© Overseas Film Group.
American Yakuza is a movie that Viggo Mortensen starred in long before Peter Jackson cast him as the iconic Aragorn in the Lord of the Rings trilogy, finally establishing him as a bankable leading man. Viggo had been knocking around Hollywood for quite a while, building a career as a respected character actor.
Viggo's resume boasted a number of hits (Crimson Tide, Daylight, Carlito's Way) as well as some misses (GI Jane, A Perfect Murder) but he was always watchable. He also had some prominent roles in smaller films, such as Young Americans and Boiling Point, opposite a then up-and-coming Wesley Snipes. More importantly, he had the starring role in a little Actioner called American Yakuza.
We action fans are well acquainted with the genre of movies where an American is juxtaposed into an exotic, Far Eastern martial arts culture and, after some personal hardships and introspection, not forgetting the all-important training montage, end up being the best at what that culture has to offer. Throughout the late 80's and early 90's the lower shelves of video stores were subjected to American Ninjas, American Kickboxers, American Samurai, Americal Shoalin Monks, and now, on the face of it, American Yakuza. American Triad must surely have been just around the corner. The thing is, despite it's rather dumb title, American Yakuza was in a class of its own.
Viggo stars as Nick Davis, an ex-con working in a warehouse owned by a yakuza boss called Shuji Sowamoto, who is involved in a covert turf war with Mafioso Dino Campanela (Michael Nouri). At the start of the movie, Dino's men raid the warehouse, intent on killing Shuji. Nick intervenes, saving Shuji's life. After arranging for a backstreet doctor to tend to his wounds, Nick makes a call to Shuji's people who come and pick him up. Shuji is indebted to Nick and invites him to work for him directly. This upsets a lot of Shuji's men, who are suspicious of the newcomer.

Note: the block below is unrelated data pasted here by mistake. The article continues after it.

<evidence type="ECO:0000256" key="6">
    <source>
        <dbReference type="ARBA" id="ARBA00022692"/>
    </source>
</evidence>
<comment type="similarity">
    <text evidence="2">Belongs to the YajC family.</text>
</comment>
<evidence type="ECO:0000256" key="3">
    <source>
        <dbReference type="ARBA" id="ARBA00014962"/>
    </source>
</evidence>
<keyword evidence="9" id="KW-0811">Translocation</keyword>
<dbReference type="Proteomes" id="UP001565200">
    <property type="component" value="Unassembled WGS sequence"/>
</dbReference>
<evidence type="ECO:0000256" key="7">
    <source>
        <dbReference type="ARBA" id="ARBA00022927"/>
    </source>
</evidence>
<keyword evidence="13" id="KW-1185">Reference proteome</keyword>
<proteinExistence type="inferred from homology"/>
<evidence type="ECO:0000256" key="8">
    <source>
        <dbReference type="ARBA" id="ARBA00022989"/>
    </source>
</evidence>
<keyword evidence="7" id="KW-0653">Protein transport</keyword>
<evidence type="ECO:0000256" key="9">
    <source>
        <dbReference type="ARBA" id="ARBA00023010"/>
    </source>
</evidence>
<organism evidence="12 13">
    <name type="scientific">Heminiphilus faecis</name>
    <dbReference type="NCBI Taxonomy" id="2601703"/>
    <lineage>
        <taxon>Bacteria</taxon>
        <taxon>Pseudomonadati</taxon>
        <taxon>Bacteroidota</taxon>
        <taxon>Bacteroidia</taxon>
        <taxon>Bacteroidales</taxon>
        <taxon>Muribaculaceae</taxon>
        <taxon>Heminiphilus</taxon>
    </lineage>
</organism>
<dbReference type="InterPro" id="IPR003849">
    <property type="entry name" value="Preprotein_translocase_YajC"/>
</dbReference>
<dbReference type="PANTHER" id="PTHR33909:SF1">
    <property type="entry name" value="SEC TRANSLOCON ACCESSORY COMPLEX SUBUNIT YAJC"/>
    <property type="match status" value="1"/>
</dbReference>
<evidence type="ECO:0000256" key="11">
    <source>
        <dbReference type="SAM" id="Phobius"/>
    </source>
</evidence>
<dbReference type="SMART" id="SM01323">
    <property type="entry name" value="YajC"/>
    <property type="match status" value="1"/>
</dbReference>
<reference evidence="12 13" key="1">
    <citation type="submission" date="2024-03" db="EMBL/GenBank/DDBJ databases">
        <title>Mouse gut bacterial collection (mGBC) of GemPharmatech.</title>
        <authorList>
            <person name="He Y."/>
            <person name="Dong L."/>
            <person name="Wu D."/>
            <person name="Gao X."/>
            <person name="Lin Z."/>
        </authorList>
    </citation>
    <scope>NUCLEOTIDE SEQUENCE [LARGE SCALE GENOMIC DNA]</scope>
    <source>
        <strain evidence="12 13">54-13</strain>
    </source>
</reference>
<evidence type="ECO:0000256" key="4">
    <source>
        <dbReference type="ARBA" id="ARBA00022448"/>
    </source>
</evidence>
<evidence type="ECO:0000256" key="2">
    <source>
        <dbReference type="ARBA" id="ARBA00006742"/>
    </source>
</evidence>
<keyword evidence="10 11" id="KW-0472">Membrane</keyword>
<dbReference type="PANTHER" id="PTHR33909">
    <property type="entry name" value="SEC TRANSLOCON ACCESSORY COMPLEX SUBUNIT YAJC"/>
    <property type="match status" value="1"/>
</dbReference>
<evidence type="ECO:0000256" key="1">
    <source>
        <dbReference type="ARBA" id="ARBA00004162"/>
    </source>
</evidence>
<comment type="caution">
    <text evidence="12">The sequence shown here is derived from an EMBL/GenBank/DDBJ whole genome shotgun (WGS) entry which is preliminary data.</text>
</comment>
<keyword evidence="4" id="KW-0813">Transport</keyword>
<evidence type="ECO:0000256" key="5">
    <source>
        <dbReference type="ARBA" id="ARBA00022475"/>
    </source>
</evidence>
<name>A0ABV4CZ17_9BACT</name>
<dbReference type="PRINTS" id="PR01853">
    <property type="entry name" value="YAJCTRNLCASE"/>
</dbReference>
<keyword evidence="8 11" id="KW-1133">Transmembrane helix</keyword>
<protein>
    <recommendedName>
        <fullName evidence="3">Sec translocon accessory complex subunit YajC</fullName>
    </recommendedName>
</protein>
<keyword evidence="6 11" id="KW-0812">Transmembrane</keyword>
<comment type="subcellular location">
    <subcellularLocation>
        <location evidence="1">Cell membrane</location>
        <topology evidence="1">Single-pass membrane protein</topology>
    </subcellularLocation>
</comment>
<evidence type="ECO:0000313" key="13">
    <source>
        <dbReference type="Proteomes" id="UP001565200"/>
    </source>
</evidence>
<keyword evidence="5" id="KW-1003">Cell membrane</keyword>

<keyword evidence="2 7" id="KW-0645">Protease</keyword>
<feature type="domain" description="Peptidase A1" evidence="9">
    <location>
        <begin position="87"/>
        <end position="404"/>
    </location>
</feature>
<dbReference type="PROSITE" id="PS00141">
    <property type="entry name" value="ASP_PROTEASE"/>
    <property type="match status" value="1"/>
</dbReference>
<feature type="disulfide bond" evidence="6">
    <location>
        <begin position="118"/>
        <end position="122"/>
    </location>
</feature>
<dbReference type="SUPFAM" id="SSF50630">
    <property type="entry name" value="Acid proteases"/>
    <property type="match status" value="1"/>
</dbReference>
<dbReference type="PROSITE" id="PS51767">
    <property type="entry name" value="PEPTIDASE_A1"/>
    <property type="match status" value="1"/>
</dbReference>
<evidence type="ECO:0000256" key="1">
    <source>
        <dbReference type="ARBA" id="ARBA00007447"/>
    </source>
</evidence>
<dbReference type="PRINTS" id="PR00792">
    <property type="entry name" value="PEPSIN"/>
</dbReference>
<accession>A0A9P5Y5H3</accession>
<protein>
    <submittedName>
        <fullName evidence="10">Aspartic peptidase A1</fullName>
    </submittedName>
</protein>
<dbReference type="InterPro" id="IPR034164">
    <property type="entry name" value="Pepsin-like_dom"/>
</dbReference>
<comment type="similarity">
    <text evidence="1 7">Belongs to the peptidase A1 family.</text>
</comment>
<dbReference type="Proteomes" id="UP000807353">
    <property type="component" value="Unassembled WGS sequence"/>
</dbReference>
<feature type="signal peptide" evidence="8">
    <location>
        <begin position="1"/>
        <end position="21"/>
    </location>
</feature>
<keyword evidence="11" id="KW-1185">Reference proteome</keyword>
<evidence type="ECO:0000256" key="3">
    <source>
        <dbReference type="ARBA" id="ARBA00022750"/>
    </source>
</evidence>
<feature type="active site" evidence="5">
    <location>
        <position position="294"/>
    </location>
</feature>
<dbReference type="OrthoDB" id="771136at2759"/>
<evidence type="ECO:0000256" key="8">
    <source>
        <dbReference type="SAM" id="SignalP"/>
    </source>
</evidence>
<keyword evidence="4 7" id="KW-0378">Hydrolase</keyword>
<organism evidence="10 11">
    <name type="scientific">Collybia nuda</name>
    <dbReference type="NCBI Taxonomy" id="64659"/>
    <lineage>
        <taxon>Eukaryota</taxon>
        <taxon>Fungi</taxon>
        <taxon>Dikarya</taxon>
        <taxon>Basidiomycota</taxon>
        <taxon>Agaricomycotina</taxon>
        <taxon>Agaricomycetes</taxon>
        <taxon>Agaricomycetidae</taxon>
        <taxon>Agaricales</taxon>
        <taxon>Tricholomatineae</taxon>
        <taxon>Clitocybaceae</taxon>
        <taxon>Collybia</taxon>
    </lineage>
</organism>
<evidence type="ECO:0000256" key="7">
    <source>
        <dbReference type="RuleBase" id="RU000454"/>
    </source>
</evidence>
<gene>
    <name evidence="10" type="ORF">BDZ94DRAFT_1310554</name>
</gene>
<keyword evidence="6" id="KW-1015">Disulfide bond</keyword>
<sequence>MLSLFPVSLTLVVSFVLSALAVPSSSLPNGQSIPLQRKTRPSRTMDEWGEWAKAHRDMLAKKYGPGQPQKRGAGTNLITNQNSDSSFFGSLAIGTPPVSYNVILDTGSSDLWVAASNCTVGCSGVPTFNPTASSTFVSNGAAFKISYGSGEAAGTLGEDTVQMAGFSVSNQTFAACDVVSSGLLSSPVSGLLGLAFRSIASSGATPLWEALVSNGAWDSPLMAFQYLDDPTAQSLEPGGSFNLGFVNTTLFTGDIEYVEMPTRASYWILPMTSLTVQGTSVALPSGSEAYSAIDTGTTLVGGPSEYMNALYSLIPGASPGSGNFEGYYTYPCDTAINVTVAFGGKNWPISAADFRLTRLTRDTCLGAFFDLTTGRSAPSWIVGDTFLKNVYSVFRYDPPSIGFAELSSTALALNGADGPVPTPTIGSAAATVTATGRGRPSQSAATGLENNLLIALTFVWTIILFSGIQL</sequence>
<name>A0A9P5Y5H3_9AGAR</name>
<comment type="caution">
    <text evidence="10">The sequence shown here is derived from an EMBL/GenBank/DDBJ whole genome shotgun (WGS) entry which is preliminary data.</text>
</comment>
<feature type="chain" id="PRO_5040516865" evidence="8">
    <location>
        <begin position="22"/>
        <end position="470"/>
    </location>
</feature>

As it turns out, they are right to be suspicious, as Nick is in fact David Brandt, a deep cover FBI agent who's mission has been to infiltrate the Yakuza's ranks. Unfortunately for the FBI, Nick/David has been undercover for so long that he's unsure which way is up anymore, and his ties to his new "family" are pulling a lot more strongly than those to the FBI, where his superiors are more interested in their own political agenda.
Things come to a head when the FBI, in the spirit of "better the devil you know", makes a deal with Campanela, more or less assisting his bloody takeover of Shuji's empire. Nick finds himself "off the case" but his loyalties are conflicted by his blood-ties to Shuji.
The movie is admittedly a little heavy handed in it's sympathies with the yakuza - not surprising as the movie is rumoured to have been financed with Yakuza funds. It wears its cultural references in a much more dignified manner though than the lurid, Mondo-esque approach of Showdown in Little Tokyo (another classic to be reviewed shortly).
I'd recommend this movie to anyone interested in seeing a younger shirtless Viggo, as well as some nicely choreographed action. The rest of the cast is also excellent. Ryo Ishibashi played the unfortunate film producer in Audition, and Michael Nouri starred in another film which will be featured here shortly, The Hidden.
KEY SCENE: Here's an example of what makes this movie stand out:
The first job that Shuji gives Nick is to provide sniper cover while Shuji confronts Campanela to see if he was behind the warehouse attack. From the back of a limo, Nick keeps Campanela in his sights. The scene cuts back and forth between Shuji and Campanela and Nick watching them through his rifle 'scope. Campanela is vehemently denying involvement, but Nick can't hear the conversation, and must rely on body language. This is made more difficult because Campanela's body language is very aggressive, and at least once Nick steels himself to shoot.
However, unbeknownst to Nick, he in turn is being watched very intently by Shuji's chauffeur. When Shuji returns, and Nick asks what he had found out, there is an almost imperceptible communication between Shuji and his driver - a quick look, a slight nod - which Shuji takes a moment to digest before replying. He now knows that he can trust Nick, that he was indeed covering his every move, and Shuji is satisfied to continue confiding in Nick. It's a nice scene, which shows that Shuji isn't gullible, wanting to test Nick's character.
Rating: 7 out of 10